Antibiotic Resistance Could Set Medicine Back a Century
A growing number of microbial infections that resist most known drugs threaten to set medicine back more than a century, an editorial in The Lancet warns. "We are at the dawn of a postantibiotic era,” the editorial says,"with almost all disease causing bacteria resistant to the antibiotics commonly used to treat them.” Without antibiotics, treatments from minor surgery to transplants could become impossible and healthcare costs will spiral as physicians are forced to use second-choice antibiotics and afflicted patients remain in hospitals longer. Infection mortality rates could return to those of the early twentieth century in developed countries.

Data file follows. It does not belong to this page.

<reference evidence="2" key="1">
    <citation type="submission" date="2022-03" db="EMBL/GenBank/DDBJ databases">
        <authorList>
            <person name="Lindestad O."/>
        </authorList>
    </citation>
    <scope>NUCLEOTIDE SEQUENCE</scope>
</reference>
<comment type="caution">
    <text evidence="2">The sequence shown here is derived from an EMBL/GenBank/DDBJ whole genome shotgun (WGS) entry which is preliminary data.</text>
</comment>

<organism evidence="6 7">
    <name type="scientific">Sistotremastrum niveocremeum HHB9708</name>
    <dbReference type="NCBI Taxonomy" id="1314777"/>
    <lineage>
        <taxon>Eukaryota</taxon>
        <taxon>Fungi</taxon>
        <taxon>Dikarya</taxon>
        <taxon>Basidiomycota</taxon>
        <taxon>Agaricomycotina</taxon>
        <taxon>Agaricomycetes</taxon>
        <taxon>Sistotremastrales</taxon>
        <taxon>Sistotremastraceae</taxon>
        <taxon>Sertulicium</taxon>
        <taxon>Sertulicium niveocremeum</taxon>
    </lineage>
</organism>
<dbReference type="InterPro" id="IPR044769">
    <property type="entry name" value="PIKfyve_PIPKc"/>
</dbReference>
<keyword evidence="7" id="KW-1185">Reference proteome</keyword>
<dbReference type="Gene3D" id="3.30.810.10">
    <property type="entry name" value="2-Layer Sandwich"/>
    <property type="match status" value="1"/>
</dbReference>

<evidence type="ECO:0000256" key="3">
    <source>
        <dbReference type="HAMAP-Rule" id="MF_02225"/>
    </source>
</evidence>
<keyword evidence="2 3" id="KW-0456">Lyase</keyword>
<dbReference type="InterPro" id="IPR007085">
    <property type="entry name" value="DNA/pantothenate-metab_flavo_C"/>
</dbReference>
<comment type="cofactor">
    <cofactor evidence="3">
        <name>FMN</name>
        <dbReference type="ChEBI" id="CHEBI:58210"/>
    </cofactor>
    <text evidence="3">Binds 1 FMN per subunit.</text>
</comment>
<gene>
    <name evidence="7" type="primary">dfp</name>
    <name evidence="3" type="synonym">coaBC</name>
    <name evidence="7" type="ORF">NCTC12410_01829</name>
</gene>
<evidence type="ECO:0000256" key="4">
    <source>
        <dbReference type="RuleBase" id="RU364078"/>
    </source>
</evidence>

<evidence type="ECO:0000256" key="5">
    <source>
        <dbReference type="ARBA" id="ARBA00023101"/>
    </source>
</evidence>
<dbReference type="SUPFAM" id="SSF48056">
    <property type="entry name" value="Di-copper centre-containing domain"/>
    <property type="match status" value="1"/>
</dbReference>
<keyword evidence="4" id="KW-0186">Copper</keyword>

November has been designated as antibiotic resistance awareness month, and a Commission established through The Lancet has produced a report by 26 leading experts that analyzes the problem and recommends corrective action. Antibiotic resistance arises because of a complex web of interactions in healthcare, the pharmaceutical industry agriculture and the community. The problem is beyond human medicine, the report notes: most of the 100,000 to 200,000 tons of antibiotics manufactured every year is used in agriculture and animal farming. The report recommends innovating funding to promote antibiotic research while at the same time removing incentives for pharmaceutical companies to try and maximize the sales of any new products they develop. Read the report here.